A recent investigation by the New York Attorney General’s office provoked scandalized headlines. They indicated that important herbal supplements from four major retailers did not actually contain the herbs they purported to provide. What was detected by the DNA barcode test was rice, soy or wheat, possibly used as fillers.
But was the DNA barcode test appropriate for the extracts that were tested? We consult two experts on supplement quality control, Dr. Tod Cooperman of ConsumerLab.com and Dr. Russell Setright, consultant to Blackmore’s, Australia, for their herbal products. Learn how herbs are regulated differently in Australia as well as many European countries.
We’ll also explore some recent research on herbal and food therapies. Call in your questions and comments at 888-472-3366 or email firstname.lastname@example.org between 7 and 8 am EDT.
This Week’s Guests:
Tod Cooperman, MD, is founder and president of ConsumerLab.com, an organization that tests the quality of supplements on the American market. The photo is of Dr. Cooperman.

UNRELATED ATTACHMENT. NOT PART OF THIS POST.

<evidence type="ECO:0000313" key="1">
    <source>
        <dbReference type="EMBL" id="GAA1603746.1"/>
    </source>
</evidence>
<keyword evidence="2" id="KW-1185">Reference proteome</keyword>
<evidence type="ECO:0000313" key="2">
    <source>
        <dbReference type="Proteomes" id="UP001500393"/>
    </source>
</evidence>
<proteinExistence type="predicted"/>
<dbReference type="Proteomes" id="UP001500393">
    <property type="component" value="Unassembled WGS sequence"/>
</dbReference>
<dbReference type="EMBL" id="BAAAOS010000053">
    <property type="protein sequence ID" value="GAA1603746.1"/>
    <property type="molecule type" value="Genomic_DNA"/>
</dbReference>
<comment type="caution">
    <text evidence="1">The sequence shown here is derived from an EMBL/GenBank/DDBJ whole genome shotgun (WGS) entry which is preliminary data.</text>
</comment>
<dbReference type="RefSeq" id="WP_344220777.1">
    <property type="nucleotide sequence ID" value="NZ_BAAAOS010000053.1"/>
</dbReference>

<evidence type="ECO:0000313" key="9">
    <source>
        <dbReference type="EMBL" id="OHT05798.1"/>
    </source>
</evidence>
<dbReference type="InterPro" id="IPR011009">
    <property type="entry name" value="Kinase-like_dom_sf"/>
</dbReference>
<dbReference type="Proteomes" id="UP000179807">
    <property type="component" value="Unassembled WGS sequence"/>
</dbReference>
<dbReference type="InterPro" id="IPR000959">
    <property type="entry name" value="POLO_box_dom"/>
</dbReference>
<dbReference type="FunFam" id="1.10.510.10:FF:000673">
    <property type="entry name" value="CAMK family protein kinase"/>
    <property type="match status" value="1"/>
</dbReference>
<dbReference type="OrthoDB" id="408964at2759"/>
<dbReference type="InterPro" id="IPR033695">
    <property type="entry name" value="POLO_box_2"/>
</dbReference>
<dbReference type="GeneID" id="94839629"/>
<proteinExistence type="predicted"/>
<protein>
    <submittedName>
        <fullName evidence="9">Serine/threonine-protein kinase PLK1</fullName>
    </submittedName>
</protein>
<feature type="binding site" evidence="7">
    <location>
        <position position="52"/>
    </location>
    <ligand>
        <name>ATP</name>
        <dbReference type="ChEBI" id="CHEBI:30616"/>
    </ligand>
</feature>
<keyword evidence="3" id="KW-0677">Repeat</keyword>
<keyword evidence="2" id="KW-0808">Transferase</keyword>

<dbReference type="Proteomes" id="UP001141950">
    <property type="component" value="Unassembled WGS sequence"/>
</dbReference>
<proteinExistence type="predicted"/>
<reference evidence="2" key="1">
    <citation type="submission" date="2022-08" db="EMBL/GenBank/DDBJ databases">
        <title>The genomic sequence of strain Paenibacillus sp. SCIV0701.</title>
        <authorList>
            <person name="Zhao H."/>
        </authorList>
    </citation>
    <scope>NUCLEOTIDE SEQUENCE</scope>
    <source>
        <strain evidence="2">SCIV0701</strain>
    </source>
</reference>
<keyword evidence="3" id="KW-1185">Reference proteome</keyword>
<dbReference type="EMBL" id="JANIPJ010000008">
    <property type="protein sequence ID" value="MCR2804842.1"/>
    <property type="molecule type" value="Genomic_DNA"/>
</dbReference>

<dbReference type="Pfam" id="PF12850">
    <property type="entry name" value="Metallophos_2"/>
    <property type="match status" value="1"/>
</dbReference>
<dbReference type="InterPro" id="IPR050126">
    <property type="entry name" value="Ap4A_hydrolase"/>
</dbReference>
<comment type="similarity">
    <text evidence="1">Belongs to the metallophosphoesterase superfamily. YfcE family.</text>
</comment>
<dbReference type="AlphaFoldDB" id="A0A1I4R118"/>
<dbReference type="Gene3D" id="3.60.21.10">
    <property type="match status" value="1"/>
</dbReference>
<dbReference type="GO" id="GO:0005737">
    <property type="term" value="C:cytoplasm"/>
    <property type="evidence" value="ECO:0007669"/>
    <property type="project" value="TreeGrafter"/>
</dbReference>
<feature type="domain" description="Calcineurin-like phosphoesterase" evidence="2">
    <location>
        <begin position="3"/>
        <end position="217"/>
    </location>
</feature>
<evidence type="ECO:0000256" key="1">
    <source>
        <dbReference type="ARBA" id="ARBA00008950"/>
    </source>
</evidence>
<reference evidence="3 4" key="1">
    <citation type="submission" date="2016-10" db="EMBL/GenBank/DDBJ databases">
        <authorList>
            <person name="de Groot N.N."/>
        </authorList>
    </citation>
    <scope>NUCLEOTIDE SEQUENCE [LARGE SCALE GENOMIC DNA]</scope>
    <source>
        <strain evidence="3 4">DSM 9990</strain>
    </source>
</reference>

The National Center for Complementary and Integrative Health offers useful information.
Russell Setright, ND, ATMS, is a medical herbalist, acupuncturist and educator in Advanced Life Support, First Aid, Emergency Care and Rescue. He has taught naturopathy at the Academy of Natural Therapies on the Gold Coast of Queensland, Australia, and consulted with Blackmores Ltd., an Australian producer of herbal supplements. His books include The Handbook of Preventive Medicine with T.M. Florence, MD, and Get Well, An A-Z of Natural Medicine for Everyday Illness. His website is www.lifesurvival.com.au
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